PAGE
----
A year ago, on Earth Day, the world had gone quiet. COVID-19 had spread across the globe and shut down most countries, cities, markets and food systems. Perhaps a silver lining was the quiet. Humanity’s silence meant we could hear nature in all its glory. I remember sitting in my back garden trying to focus on a zoom meeting—the new normal—but being distracted by the sound of birds—actually so many different bird sounds. I wasn’t alone. A number of people mentioned the same thing. Were we finally hearing our fellow inhabitants of planet Earth? Or were birds finally speaking up and being heard? I believe it was the former and to this day, my ear seems more attuned to the sounds of nature. It did give me hope that when humans slow down, it gives nature a chance to be visible and to restore.
This year on Earth Day, we are unimaginably one year into the pandemic. More unimaginably, scientists have stated that the impact of ongoing climate change will dwarf the impact of COVID-19. Collectively we have not taken climate change as seriously as we should, and we have continued to think of climate change as a threat for the future. Several common thought patterns prevail: “We can’t afford to deal with it now, it can wait…”, “What does it have to do with hunger and poverty?” “How will we be able to grow, develop and create jobs, if we restrict greenhouse gas emissions?”
Yet climate change is here. One only has to take note of the increasing climatic catastrophes to realise that the climate has already changed. If we don’t take steps soon to adapt and restore — there will be no going back. It is essential we adjust our practices and processes across all our systems - economic, food, social, ecological - in response to the climatic changes we have caused.
Smallholder farmers in rural areas in countries in many parts of Africa, Asia and Latin America are on the frontlines. They are the backbone of local food systems. In 2018, the UN’s report The State of Food Security and Nutrition in the World made clear that climate change was contributing to a rise in hunger. Higher average temperatures, more variable rain patterns, changes in rain seasons, and increasingly severe droughts all impact food security and agricultural production.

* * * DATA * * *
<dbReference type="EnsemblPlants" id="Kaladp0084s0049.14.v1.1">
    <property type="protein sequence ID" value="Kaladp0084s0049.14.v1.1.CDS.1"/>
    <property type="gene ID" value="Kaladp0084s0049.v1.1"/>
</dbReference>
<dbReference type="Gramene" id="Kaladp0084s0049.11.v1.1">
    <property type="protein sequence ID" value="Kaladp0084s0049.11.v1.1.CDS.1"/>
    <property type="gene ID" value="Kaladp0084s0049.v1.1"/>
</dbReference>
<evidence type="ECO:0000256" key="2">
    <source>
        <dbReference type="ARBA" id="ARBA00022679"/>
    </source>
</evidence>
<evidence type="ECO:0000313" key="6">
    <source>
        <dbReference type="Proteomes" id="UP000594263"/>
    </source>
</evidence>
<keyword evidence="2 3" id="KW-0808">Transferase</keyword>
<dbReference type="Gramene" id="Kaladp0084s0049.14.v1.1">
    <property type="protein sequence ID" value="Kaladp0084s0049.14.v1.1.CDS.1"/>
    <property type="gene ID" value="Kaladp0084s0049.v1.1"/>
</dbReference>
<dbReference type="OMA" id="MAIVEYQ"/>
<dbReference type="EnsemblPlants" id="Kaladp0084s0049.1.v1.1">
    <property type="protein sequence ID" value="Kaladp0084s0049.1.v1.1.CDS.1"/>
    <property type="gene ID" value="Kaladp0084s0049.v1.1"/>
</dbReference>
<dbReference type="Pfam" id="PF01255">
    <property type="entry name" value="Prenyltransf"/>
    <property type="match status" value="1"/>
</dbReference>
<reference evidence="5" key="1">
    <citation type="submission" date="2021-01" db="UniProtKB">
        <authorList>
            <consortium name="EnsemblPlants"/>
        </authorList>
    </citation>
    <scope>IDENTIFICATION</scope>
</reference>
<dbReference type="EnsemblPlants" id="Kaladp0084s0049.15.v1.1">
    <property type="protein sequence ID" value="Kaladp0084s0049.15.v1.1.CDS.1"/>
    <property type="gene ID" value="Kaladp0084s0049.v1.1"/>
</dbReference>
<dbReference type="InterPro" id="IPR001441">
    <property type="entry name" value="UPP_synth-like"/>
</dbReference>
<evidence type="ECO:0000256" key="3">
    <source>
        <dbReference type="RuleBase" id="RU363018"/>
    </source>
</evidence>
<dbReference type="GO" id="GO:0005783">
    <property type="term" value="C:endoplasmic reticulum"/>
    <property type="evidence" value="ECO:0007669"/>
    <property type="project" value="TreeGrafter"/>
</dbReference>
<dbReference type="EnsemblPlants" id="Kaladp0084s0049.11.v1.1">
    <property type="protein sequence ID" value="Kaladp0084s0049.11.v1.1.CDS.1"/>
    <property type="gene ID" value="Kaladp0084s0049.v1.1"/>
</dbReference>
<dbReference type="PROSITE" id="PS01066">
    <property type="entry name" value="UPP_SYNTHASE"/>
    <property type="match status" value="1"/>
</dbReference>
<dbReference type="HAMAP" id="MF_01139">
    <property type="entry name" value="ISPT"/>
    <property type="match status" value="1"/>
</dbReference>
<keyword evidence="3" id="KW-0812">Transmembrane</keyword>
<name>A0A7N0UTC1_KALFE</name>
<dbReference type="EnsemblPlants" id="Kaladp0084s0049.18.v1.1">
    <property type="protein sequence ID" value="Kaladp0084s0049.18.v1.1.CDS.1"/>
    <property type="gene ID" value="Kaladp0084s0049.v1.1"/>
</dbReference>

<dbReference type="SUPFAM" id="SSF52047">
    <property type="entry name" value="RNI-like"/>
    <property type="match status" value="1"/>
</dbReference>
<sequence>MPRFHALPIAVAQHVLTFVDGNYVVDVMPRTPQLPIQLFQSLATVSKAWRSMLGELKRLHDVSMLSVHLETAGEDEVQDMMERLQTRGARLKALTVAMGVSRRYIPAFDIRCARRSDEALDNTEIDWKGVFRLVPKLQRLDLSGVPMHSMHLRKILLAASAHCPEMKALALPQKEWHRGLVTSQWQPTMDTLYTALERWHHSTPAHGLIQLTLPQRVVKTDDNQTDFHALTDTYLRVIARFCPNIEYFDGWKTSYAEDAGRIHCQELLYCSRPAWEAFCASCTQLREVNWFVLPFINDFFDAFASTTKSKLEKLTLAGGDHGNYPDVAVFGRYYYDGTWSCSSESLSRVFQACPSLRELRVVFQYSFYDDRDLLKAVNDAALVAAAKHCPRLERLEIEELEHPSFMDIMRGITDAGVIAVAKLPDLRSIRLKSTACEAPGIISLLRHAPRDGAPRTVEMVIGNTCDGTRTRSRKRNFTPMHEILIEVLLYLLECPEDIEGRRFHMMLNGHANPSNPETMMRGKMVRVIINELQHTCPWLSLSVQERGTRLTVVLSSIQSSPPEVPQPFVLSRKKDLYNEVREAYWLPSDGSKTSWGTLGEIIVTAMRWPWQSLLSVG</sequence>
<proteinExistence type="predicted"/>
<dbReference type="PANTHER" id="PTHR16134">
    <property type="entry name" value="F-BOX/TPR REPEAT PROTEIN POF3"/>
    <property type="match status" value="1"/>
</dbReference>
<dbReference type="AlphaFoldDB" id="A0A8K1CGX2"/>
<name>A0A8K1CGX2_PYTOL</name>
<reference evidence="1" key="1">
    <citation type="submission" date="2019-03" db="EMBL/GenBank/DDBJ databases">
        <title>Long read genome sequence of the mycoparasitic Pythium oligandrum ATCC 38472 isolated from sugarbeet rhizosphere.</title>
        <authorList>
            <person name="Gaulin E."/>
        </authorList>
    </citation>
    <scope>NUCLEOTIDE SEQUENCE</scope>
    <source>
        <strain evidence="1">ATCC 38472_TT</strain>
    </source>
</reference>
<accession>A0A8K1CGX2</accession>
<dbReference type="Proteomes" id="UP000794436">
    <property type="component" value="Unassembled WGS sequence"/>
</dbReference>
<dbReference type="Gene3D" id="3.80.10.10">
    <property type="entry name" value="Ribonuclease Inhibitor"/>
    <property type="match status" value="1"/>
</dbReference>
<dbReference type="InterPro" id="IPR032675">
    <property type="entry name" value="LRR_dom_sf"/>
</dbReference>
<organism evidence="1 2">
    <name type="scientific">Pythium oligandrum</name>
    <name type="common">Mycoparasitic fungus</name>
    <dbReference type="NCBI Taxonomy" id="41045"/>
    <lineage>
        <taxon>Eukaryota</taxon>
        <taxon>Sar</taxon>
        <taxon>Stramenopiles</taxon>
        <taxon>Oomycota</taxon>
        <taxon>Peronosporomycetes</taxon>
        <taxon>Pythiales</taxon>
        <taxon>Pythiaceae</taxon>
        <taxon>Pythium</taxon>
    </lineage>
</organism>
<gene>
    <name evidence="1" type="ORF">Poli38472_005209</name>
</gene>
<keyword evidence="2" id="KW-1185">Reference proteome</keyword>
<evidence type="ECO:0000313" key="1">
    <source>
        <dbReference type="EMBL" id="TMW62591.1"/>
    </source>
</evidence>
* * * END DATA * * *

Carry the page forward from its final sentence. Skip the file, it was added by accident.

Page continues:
When farmers can’t rely on rain coming when it has historically, and this happens for several years in a row, they begin to lose income and descend into poverty. Lower incomes also mean lower consumption of nutritious foods and staple crops due to accessibility and affordability. Variable rainfall and droughts also affect the availability of foods—raising food prices. Higher food prices mean that low-income households spending a greater percentage of their income on foods have to cut back or give up nutritious foods because they are more expensive. Climate change has also affected soil quality, which directly impacts the nutrient quality of crops. It also affects water quality, further impacting food safety and water-borne illnesses that also affect the nutritional status, especially of infants and young children. The knock-on effects of our changed climate are substantial and widespread.
Lately, more and more smallholder farmers are having to give up on their land. Years of climate variability and poor yields have left them high and dry. To feed their families they often have little choice but to move, sometimes within their country and region, and sometimes across national borders. We have seen their faces at the US Mexico border and on boats coming across the Mediterranean. Forced migration has been on the rise in recent years, due to hunger and malnutrition, lack of opportunity, political instability, violence and war.
This Earth Day let us put a human face on the impact of climate change. Let’s start to connect the dots between trends that we are seeing and the impact of our changed global climate. Let’s also start to see the opportunity in addressing climate change to create jobs, protect livelihoods, improve nutrition and health outcomes and protect and conserve nature for future generations. Time is running out. This year’s global moments with the UN Food Systems Summit (UN FSS) in September, the Climate COP in November and the Government of Japan hosted Nutrition for Growth (N4G) Summit, offer the last best chance to set things on the right path. Summits such as COP, UN FSS, N4G bring together world leaders and key stakeholders, providing an opportunity for all involved to agree on a way forward. This way forward can position us to urgently transform processes, structures, and practices that are required to restore our earth and mitigate any further damaging climate change.